An equation determining aggregate output as a function of aggregate inputs such as labor and capital.

applied overhead

the amount of overhead that has been assigned to Work in Process Inventory as a result of productive activity; credits for this amount are to an overhead account

Asian currency units (ACUs)

Dollar deposits held in Singapore or other Asian centers.

Asset Coverage

Extent to which a company's net assets cover a particular debt obligation, class of preferred stock, or equity position.

Asset-coverage test

A bond indenture restriction that permits additional borrowing on if the ratio of assets to
debt does not fall below a specified minimum.

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Asset/liability management

also called surplus management, the task of managing funds of a financial
institution to accomplish the two goals of a financial institution:
1) to earn an adequate return on funds invested, and
2) to maintain a comfortable surplus of assets beyond liabilities.

Asset turnover

The ratio of net sales to total assets.

asset turnover

a ratio measuring asset productivity and showing the number of sales dollars generated by each dollar of assets

asset turnover ratio

A broad-gauge ratio computed by dividing annual
sales revenue by total assets. It is a rough measure of the sales-generating
power of assets. The idea is that assets are used to make sales, and the
sales should lead to profit. The ultimate test is not sales revenue on
assets, but the profit earned on assets as measured by the return on
assets (ROA) ratio.

Attribution Rules

Legislation under which interest, dividends, or capital gains earned on assets you transfer to your spouse will be treated as your own for tax purposes. Interest or dividends relating to property transferred to children under 18 also will be attributed back to you. The exception to this Rule is that capital gains relating to property transferred to children under 18 will not be attributed back to you.

Automatic Benefits Payment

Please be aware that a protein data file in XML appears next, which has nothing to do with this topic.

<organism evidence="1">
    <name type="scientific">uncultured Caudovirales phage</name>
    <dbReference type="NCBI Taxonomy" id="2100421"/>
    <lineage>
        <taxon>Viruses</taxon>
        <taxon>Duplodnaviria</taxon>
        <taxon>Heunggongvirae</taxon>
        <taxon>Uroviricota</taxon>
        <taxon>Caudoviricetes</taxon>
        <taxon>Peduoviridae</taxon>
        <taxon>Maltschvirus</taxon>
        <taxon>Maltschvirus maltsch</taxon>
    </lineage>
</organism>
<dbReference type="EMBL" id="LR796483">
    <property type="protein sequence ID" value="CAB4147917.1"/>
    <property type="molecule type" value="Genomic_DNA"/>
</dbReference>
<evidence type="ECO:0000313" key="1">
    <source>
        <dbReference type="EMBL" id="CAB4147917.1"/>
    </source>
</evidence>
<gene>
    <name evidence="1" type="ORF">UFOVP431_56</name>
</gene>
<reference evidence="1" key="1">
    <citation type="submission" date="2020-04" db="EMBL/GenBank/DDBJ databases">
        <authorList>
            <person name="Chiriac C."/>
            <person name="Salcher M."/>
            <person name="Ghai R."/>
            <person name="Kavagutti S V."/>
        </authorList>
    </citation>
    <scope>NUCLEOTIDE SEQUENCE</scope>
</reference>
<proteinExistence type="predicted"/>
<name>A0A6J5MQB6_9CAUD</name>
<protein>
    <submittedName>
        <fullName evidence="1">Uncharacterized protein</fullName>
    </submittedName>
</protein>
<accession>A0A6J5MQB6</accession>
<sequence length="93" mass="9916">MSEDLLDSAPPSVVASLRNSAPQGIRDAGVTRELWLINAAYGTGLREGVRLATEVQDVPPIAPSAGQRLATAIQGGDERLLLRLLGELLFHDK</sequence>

Automatic payment of moneys derived from a benefit.

Availability float

Checks deposited by a company that have not yet been cleared.

availability float

Checks already deposited that have not yet been cleared.

Balance of payments

A statistical compilation formulated by a sovereign nation of all economic transactions
between residents of that nation and residents of all other nations during a stipulated period of time, usually a
calendar year.

Balance of Payments

The difference between the demand for and supply of a country's currency on the foreign exchange market.

Balance of Payments Accounts

A statement of a country's transactions with other countries.

Bank overdraft

Money owed to the bank in a cheque account where payments exceed receipts.


State of being unable to pay debts. Thus, the ownership of the firm's assets is transferred from
the stockholders to the bondholders.


The reorganization or liquidation of a firm that cannot pay its debts.

Bankruptcy cost view

The argument that expected indirect and direct bankruptcy costs offset the other
benefits from leverage so that the optimal amount of leverage is less than 100% debt finaning.

Bankruptcy risk

The risk that a firm will be unable to meet its debt obligations. also referred to as default or insolvency risk.

Bankruptcy view

The argument that expected bankruptcy costs preclude firms from being financed entirely
with debt.

Bargain-purchase-price option

Gives the lessee the option to purchase the asset at a price below fair market
value when the lease expires.

Base probability of loss

The probability of not achieving a portfolio expected return.

Basic IRR rule

Accept the project if IRR is greater than the discount rate; reject the project is lower than the
discount rate.

Before-tax profit margin

The ratio of net income before taxes to net sales.

Best-interests-of-creditors test

The requirement that a claim holder voting against a plan of reorganization
must receive at least as much as he would have if the debtor were liquidated.

Blue-chip company

Large and creditworthy company.

Break-even lease payment

The lease payment at which a party to a prospective lease is indifferent between
entering and not entering into the lease arrangement.

Break-even payment rate

The prepayment rate of a MBS coupon that will produce the same CFY as that of
a predetermined benchmark MBS coupon. Used to identify for coupons higher than the benchmark coupon
the prepayment rate that will produce the same CFY as that of the benchmark coupon; and for coupons lower
than the benchmark coupon the lowest prepayment rate that will do so.

Capital market efficiency

Reflects the relative amount of wealth wasted in making transactions. An efficient
capital market allows the transfer of assets with little wealth loss. See: efficient market hypothesis.

capital recovery